Orfeo Magazine just released their 11th issue, and it’s an English Special. Within the 74 pages, the issue starts by giving a brief history of the guitar in England and how it originated from a cittern-like instrument with courses of strings, then we get into classical guitar builders who make their instruments in England, including Paul Fischer, the successor of the famous master David Rubio, and Christopher Dean, who likes to build traditional Spanish-influence instruments in the Torres and Santos styles. Orfeo then gives a profile of Kevin Aram, who like Dean, builds traditionally in the Spanish and Hauser styles, yet interestingly builds electric and acoustic guitars in the cigar-box fashion for fun – What a hobby! Gary Southwell’s story is intriguing because he builds historical replicas in the style of Lacote, Stauffer and Pagés as well as modern and contemporary guitars with a scientific approach. We get to Michael Gee who is known for his double-top guitars, and close off with tuning machine maker David Rogers, whose extravagant works are known as some of the best tuning machines ever.
Click here to read the full Orfeo #11 issue and learn more about the guitar scene in England.
In Memoriam: John Weissenrieder (1964-2017)
by Andrea Tacchi
My friend John Weissenrieder and I had the pleasure of knowing each other, as well as time spent working together and later, harvesting the work of those years. And now – unexpectedly and with great sadness – the time has come for me to share some of my memories of John and the work we did together on guitars.
Orfeo Magazine’s 10th release is particularly special to us – it showcases builders from our side of the world as the writers and photographers document their trip up and down the West Coast. It’s great to see so many of our friends in this issue! Pepe Romero Jr., down in San Diego, talks about his family legacy, how he makes guitars and shows us his personal collection. We’re excited to see Richard Reynoso here representing Los Angeles as he lets us into his inspiration for making such tasteful instruments. Then, we head to NorCal in Berkeley where we get a nice look into the Harris Guitar Foundation collection of instruments, which are available to the students at SFCM. Gregory Byers, in Willits, CA, is next and gives us a look at his extensive and unique research into guitar-making. Orfeo then visits Portland Oregon’s Jeffrey Elliott to learn about his history as a luthier, his building process and the kind of sound he looks for. Their last stop is in Spokane, WA for none other than Eric Sahlin. Eric talks about being self-taught, his wood preferences and his innovative “twisted” fingerboards.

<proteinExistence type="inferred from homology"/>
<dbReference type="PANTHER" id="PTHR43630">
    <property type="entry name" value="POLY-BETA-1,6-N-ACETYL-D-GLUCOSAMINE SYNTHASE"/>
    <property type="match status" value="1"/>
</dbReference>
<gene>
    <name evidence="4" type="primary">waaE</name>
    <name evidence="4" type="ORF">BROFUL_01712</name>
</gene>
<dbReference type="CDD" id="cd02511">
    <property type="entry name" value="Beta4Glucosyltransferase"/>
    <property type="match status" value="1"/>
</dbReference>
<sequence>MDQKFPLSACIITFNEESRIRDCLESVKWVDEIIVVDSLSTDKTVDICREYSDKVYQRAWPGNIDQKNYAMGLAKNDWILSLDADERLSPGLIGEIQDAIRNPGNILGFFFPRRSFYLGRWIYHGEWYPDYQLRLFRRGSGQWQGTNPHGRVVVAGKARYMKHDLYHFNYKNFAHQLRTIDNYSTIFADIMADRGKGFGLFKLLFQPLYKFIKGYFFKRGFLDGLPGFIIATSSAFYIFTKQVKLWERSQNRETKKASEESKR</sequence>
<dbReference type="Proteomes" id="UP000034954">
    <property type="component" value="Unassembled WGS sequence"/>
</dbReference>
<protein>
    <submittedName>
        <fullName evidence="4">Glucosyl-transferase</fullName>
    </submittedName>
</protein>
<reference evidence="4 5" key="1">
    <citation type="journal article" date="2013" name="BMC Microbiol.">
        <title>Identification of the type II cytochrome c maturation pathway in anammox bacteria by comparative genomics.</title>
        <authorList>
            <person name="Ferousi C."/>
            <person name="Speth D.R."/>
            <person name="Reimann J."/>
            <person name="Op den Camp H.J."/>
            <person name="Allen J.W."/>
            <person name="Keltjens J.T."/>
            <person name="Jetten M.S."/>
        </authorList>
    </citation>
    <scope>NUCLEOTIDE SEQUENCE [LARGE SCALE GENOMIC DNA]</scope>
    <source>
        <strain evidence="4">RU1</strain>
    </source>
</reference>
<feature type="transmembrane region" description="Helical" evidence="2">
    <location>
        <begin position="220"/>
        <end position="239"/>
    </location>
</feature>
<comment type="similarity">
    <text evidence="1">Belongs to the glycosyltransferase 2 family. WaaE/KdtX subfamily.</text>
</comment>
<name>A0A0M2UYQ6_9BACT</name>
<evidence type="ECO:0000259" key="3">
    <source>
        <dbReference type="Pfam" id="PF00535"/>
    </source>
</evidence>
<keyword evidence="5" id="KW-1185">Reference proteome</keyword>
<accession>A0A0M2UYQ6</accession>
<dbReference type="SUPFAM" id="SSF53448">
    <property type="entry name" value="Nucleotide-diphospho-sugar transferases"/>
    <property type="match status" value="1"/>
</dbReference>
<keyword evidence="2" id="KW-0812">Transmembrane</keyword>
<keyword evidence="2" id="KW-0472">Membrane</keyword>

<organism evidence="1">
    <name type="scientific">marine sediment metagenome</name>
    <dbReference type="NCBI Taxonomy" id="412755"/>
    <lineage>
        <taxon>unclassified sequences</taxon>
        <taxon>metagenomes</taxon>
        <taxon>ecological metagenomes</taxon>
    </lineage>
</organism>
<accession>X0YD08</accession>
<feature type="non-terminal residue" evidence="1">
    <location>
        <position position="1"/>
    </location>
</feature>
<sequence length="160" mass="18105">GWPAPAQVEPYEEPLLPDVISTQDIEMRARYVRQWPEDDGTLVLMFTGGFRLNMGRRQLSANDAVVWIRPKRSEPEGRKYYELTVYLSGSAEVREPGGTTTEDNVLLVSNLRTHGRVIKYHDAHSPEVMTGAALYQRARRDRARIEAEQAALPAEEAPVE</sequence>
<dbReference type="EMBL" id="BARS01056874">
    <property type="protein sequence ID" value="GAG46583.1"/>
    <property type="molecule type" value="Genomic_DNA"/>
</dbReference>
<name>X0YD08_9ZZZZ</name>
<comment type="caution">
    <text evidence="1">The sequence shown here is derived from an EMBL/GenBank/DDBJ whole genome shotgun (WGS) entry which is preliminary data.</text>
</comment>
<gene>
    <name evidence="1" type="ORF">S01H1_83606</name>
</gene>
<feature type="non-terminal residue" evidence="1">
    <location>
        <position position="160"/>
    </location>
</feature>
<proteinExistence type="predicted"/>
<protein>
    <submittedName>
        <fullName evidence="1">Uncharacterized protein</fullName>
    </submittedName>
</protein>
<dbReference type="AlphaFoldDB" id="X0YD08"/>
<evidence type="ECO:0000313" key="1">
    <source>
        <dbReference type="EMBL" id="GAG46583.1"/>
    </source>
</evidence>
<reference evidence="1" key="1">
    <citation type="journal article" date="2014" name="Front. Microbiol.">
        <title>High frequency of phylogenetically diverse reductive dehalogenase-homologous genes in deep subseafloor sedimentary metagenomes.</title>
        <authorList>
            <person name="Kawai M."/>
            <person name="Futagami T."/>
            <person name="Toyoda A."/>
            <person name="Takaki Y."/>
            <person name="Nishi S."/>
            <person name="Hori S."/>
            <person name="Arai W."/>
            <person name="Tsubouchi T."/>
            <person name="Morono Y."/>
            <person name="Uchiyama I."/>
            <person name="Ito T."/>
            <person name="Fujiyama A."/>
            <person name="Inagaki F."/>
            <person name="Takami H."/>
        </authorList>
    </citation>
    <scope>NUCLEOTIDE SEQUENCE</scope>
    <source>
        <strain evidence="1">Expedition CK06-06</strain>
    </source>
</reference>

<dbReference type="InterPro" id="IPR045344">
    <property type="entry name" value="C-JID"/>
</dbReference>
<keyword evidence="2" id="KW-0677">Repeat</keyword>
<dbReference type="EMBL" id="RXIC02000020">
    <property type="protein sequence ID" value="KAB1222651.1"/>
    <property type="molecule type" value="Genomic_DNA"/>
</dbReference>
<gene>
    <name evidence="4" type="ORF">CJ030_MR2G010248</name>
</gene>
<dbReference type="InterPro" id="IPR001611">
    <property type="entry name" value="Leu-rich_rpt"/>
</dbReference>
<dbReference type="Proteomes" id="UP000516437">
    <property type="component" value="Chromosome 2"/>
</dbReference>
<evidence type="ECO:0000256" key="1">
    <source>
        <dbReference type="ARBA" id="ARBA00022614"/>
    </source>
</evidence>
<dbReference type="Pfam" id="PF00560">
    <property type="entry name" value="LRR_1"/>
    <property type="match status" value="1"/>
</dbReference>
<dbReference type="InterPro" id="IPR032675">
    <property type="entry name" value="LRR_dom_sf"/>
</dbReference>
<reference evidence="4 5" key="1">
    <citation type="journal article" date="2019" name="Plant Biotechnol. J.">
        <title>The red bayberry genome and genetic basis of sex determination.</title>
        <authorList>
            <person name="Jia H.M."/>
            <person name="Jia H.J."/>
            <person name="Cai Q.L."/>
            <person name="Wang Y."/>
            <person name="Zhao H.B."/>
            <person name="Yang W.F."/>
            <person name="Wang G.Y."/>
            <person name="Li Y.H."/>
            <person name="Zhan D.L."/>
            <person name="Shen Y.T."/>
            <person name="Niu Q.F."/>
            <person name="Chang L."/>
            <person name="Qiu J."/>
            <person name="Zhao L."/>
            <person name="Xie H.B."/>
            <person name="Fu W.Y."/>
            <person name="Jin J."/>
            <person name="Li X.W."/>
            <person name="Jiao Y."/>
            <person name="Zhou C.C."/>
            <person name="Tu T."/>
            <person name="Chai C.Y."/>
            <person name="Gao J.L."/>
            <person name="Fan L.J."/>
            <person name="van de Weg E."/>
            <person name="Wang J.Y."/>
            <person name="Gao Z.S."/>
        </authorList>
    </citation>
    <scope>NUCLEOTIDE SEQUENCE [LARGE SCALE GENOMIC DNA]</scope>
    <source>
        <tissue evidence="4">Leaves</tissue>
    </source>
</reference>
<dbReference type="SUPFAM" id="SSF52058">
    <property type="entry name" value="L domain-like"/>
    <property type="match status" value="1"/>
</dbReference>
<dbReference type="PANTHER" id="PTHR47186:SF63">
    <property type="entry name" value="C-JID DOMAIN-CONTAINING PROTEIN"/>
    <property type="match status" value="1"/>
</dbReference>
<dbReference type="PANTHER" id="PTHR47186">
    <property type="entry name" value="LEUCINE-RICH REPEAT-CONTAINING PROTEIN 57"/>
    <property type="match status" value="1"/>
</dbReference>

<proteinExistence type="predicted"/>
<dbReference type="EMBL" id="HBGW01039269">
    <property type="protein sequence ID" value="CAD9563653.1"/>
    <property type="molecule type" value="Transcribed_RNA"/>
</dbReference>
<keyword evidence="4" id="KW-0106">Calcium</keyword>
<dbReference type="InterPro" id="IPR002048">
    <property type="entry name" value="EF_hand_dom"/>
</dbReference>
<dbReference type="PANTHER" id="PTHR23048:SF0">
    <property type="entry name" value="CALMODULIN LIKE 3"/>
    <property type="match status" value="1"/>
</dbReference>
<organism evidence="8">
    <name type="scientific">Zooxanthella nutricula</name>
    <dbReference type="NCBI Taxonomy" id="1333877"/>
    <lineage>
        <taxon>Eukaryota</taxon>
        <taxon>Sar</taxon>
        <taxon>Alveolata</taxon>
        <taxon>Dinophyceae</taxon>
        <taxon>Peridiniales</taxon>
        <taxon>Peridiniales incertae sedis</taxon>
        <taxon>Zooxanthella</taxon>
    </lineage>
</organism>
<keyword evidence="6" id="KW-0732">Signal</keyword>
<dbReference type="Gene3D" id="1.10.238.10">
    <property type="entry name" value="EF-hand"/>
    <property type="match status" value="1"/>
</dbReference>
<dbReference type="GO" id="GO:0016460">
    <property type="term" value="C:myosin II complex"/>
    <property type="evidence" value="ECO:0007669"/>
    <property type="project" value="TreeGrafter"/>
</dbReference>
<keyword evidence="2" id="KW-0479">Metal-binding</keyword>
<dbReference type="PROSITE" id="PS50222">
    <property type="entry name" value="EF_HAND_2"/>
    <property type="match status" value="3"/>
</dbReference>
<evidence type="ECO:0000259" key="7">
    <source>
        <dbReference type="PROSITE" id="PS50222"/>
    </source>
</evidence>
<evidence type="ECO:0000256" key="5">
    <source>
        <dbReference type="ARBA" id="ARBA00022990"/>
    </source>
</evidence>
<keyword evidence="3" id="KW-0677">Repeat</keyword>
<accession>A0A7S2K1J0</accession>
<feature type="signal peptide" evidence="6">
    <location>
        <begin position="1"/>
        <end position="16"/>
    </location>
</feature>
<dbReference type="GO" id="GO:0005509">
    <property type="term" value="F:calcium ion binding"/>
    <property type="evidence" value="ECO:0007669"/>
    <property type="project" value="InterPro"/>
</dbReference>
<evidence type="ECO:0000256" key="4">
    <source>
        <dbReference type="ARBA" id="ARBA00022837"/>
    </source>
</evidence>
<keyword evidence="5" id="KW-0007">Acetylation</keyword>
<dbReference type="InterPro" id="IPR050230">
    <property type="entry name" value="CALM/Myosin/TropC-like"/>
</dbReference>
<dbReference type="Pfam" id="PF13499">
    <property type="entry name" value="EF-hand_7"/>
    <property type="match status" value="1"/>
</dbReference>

Orfeo No. 10 is almost like going on an actual road trip along the West Coast, and it is nicely guided by quotes by Jack Kerouac. Read the full Orfeo Magazine No. 10 in English here.
Edmund Blöchinger’s “Dome” guitar has a very intriguing back story, so we thought it would be a great piece of information to share with everyone. Among the fascinating details about this instrument, it is notably interesting that the soundboard comes from the spruce beams that resided for over 450 years in the roof of the Frauenkirche in Munich, Germany – probably the most iconic structure in that city that tourists today flock to with their selfie sticks and zoom lens cameras. From these antique spruce beams is where the story of this guitar begins…